It would not serve the interests of the Chamber of Commerce or the 'Nora Davis faction' on the council, to allow the democratic process of a special election to replace Mr Bukowski. They would not allow a council seat to be placed at risk if they don't have to. Emeryville citizens should prepare themselves for an undemocratic bloodless coup if Mr Bukowski goes down. The Chamber may decide to wait until close to the election to remove council member Bukowski to make it seem more reasonable to appoint a successor rather than hold a 'costly' special election. Then of course there is the possibility that Ken Bukowski may rebuff any resignation overtures from the Chamber of Commerce and their developer proxies and run for re-election as a 'wildcatter' with no support from anyone promising a hugely contested 2011 election.

Wednesday, February 24, 2010

Parents Decry Cuts, Privatization Scheme at Child Center

Parents Angered By Choices Offered

By Brian Donahue

Faced down by some 75 angry parents and community members, city officials last night delayed making steep cuts and privatizing the city's public pre-school.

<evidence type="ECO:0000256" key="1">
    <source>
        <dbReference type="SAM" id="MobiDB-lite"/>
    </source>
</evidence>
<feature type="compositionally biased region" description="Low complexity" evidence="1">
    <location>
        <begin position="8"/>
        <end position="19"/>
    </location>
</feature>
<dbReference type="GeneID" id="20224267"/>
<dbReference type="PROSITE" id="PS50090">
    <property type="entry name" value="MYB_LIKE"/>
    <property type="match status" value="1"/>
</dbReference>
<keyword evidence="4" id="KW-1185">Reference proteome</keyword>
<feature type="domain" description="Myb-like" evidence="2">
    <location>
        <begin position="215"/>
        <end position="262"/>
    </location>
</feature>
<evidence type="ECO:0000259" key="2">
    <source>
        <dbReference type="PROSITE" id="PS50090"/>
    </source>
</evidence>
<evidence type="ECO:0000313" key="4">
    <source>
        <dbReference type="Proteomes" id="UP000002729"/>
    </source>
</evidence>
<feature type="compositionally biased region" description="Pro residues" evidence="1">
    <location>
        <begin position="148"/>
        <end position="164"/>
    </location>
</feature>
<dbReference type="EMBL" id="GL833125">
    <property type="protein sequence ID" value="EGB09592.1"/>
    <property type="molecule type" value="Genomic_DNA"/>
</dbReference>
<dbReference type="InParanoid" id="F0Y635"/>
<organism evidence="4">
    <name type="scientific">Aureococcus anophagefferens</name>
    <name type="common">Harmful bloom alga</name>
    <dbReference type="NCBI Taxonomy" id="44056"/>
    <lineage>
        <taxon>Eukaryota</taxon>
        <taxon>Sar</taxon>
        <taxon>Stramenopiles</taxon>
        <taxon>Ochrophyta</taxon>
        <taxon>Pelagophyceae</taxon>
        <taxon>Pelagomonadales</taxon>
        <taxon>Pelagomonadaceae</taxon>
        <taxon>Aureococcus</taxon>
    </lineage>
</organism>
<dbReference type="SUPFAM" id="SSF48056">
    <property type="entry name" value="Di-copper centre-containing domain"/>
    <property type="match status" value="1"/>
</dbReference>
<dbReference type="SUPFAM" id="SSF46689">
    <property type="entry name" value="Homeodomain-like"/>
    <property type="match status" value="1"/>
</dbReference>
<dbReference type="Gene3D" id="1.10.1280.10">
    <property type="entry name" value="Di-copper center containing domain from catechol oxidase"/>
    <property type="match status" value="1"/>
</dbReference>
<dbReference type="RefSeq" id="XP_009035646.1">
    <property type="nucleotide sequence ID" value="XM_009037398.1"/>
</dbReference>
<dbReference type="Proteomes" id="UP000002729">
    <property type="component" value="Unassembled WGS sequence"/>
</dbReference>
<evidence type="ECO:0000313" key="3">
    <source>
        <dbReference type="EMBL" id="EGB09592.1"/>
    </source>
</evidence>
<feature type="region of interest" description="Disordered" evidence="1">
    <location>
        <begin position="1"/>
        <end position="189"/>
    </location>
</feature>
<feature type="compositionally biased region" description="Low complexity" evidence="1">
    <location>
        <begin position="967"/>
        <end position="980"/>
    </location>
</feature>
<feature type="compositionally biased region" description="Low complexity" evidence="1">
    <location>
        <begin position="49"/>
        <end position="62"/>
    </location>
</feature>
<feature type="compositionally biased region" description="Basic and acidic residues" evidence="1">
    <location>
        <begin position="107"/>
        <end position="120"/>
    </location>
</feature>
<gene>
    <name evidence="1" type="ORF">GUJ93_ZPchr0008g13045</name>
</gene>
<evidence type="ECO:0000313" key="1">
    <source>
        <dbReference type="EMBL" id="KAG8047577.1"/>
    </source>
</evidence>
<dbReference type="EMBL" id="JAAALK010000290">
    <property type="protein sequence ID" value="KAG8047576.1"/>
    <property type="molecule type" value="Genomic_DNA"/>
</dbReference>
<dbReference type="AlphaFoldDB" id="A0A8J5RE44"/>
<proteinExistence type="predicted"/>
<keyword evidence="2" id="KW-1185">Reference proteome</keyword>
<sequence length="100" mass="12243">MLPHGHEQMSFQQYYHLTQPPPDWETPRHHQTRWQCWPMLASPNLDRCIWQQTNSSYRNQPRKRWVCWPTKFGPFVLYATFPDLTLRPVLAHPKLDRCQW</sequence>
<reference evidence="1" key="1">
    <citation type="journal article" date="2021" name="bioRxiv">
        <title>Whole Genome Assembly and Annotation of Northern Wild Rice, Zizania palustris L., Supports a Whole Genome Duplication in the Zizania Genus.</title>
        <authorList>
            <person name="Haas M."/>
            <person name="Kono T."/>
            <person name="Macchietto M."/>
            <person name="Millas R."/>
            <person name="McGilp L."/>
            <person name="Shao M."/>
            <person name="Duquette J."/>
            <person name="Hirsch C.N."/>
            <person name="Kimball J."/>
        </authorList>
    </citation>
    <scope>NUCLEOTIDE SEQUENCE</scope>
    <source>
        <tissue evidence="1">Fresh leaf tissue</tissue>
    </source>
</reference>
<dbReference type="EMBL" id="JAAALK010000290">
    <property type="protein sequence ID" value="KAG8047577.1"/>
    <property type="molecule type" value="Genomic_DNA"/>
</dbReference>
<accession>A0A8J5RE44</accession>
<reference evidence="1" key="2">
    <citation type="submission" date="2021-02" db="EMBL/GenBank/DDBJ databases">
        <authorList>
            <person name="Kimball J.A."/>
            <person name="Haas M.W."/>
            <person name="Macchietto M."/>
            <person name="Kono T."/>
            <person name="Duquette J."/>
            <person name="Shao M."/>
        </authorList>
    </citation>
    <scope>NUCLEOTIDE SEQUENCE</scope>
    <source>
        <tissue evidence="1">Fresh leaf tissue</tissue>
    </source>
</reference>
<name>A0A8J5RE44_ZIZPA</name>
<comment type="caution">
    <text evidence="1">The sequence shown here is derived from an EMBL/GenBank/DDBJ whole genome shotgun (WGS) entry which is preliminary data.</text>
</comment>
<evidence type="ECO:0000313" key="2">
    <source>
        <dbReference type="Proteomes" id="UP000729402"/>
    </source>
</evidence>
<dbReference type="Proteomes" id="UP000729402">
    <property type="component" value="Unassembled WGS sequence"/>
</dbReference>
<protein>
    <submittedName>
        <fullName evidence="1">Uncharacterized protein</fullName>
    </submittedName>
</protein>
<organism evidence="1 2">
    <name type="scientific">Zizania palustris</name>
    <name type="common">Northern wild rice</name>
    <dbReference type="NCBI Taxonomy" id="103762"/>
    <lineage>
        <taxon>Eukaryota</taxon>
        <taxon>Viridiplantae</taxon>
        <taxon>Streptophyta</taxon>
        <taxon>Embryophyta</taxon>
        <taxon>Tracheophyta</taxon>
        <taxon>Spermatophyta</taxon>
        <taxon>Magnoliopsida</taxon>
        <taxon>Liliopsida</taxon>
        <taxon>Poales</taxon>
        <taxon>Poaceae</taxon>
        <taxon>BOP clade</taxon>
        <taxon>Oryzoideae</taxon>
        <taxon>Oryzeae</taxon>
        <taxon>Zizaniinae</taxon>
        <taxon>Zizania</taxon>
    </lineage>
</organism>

Boisterous parents booed City Manager Patrick O'Keeffe after he chided parents for being 'too emotional.' "You need to be realistic here," Mr. O'Keeffe said.

The outbursts followed an official presentation from city officials explaining that the city's pre-school on 53rd Street, officially called the Emeryville Child Development Center, must be turned over to a private operator to cut costs.

Officials have been slashing budgets and trimming services from the center for many years. Several years ago, funding was cut and the most experienced, and consequently highest paid, 'Master Teachers' were let go. In 2005, the city council terminated the infant program at the center. Councilwomen Nora Davis and Ruth Atkin said the city could "no longer afford" day-care services for infants. The ensuing controversy led Swiss pharmaceutical giant Novartis to replace some of the funding, with the stipulation that the children of the company's employees get priority for any open spaces. The Novartis campus, formerly Chiron, is just down the block from the center.